London's mayor is serious about cycling. Sadiq Khan, who took office in May this year, has secured almost a billion dollars to spend on cycling over the next five years. That works out to almost $22 per person per year. Remarkably, this is double what bike-enthusiast Boris Johnson, the previous mayor, managed to spend.
"By spending £770 million over the course of the next TfL Business Plan, we’ll now be spending the same per head as Denmark and the Netherlands—places famous around the world for their cycling," said Khan in a statement.
Khan knows that cycling is essential for cleaning up London's filthy air, and that, if you are to reduce cars, there has to be a great alternative. Khan's plan is to have London's commuters make 1.5 million bike journeys each day by 2026, and he'll try to achieve that not only by installing new bike lanes, including two new Cycle Superhighways, but by adding new pedestrian crossings, and increasing sidewalk space. The message is fairly clear—cars will longer enjoy special treatment in the capital.
The money comes straight out of the Transport for London (TfL) budget, which pays for all of London's transport, including the Tube. Thus, this new cycling money, which takes 5.5% of that budget (the previous mayor spent 2.4%), takes money away from other options.
London is huge, and getting across it by bike is hard. The Cycle Superhighways, which let cyclists travel long distances with minimal interference from other traffic, make bikes a viable long-distance alternative. Cycle Superhighway 4 will run from Tower Bridge to Greenwich, and Cycle Superhighway 9 will run from Olympia in the West, to Hounslow, in the even-more-West. The current Highways will also be extended or finished.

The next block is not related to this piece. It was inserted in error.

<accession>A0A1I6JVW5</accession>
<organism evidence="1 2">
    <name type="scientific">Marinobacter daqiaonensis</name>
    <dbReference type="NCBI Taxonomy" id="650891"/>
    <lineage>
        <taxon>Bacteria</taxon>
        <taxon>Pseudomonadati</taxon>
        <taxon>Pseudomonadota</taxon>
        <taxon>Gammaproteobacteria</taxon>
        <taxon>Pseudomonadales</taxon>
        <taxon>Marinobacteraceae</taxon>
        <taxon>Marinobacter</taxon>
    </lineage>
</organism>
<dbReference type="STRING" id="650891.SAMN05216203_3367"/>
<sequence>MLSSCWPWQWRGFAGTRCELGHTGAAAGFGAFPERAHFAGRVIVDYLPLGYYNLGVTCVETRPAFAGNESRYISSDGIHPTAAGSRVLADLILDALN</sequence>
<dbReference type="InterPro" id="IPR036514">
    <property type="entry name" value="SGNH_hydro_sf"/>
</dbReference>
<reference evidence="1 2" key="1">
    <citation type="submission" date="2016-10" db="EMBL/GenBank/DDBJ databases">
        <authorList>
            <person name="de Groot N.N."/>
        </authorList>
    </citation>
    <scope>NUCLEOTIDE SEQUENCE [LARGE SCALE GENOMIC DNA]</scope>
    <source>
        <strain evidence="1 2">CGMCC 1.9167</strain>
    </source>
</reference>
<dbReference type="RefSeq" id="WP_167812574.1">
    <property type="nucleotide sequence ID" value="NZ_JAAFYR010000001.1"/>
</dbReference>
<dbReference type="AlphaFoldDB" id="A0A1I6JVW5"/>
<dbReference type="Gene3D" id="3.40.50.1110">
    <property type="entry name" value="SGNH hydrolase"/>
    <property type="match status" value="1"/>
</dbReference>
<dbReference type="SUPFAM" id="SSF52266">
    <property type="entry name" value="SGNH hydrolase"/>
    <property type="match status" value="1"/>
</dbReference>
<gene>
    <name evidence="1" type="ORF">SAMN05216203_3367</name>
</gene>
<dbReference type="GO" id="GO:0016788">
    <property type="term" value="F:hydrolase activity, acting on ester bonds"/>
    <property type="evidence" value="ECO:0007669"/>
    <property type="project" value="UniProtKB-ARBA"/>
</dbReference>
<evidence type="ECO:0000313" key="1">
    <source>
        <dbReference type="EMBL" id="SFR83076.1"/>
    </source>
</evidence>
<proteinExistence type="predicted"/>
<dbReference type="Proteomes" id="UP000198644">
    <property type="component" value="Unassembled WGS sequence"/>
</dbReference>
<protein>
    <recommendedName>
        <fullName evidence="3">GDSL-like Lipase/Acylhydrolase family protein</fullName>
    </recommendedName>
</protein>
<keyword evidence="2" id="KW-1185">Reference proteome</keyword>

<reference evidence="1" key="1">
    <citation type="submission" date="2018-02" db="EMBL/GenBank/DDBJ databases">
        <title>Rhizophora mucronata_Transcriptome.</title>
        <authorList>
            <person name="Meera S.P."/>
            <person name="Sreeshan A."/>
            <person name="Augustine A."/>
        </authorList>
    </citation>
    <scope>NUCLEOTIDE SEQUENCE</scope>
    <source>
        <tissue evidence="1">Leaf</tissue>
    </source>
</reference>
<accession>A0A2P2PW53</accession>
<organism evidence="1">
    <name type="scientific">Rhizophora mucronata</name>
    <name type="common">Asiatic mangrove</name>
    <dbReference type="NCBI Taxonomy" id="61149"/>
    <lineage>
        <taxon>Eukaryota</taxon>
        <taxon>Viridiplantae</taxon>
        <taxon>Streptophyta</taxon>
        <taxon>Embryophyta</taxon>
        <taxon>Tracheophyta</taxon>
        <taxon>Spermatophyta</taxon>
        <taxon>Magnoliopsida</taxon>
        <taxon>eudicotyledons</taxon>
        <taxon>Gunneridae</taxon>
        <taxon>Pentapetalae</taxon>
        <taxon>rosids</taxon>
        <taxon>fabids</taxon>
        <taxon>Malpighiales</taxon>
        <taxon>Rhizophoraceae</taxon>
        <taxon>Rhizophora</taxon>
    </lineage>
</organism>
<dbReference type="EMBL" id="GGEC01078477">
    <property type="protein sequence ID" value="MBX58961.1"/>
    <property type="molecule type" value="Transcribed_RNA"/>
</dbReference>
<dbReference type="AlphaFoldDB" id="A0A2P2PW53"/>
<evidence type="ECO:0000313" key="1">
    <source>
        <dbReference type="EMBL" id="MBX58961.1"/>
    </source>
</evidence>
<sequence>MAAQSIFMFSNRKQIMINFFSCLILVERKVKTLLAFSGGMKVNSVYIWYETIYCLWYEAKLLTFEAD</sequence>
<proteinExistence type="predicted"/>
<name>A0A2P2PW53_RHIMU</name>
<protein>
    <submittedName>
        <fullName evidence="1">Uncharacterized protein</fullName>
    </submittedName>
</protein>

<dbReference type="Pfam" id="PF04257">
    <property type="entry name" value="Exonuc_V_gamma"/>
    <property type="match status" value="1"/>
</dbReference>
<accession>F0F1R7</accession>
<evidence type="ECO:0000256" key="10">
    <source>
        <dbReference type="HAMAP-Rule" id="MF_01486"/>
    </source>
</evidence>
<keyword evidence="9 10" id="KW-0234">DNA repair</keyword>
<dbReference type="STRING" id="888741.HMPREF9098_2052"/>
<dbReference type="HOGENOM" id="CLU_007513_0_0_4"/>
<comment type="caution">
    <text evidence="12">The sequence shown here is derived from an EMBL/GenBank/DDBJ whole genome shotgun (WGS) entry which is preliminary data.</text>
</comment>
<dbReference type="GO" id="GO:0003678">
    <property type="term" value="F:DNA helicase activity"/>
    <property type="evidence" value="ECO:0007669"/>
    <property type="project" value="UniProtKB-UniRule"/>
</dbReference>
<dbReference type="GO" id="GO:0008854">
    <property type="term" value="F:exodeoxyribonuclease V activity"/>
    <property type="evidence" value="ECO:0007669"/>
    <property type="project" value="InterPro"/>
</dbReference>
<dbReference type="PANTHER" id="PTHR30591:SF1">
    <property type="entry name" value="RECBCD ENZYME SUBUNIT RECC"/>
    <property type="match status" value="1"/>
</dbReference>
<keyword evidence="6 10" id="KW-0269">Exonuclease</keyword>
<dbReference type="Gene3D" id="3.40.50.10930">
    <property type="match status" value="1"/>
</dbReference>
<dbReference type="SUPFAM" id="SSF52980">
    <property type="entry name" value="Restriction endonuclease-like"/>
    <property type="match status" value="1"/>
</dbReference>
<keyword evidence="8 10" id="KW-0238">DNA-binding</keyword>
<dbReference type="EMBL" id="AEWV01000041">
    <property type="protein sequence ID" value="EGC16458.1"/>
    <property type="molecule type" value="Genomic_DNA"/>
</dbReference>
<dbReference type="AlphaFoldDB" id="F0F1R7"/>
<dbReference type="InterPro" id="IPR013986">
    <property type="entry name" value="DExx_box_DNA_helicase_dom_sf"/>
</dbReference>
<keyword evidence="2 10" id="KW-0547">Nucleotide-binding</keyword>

"I said in my manifesto that I’d be the most pro-cycling mayor London has ever had," said Khan. "Making cycling safe and easier can provide huge benefits for us all – improving our health, cleaning up our toxic air, and helping tackle congestion."
Finally, it seems that cars are on their way out of our cities. It'll take a while, to be sure, but if both Paris and London can turn so anti-car in such a relatively short time, it proves what we've been saying all along: that it's political will, and the guts to push against car drivers, that will change our cities. And that's exactly what's happening here, with London's Khan, and Paris' Anne Hidalgo.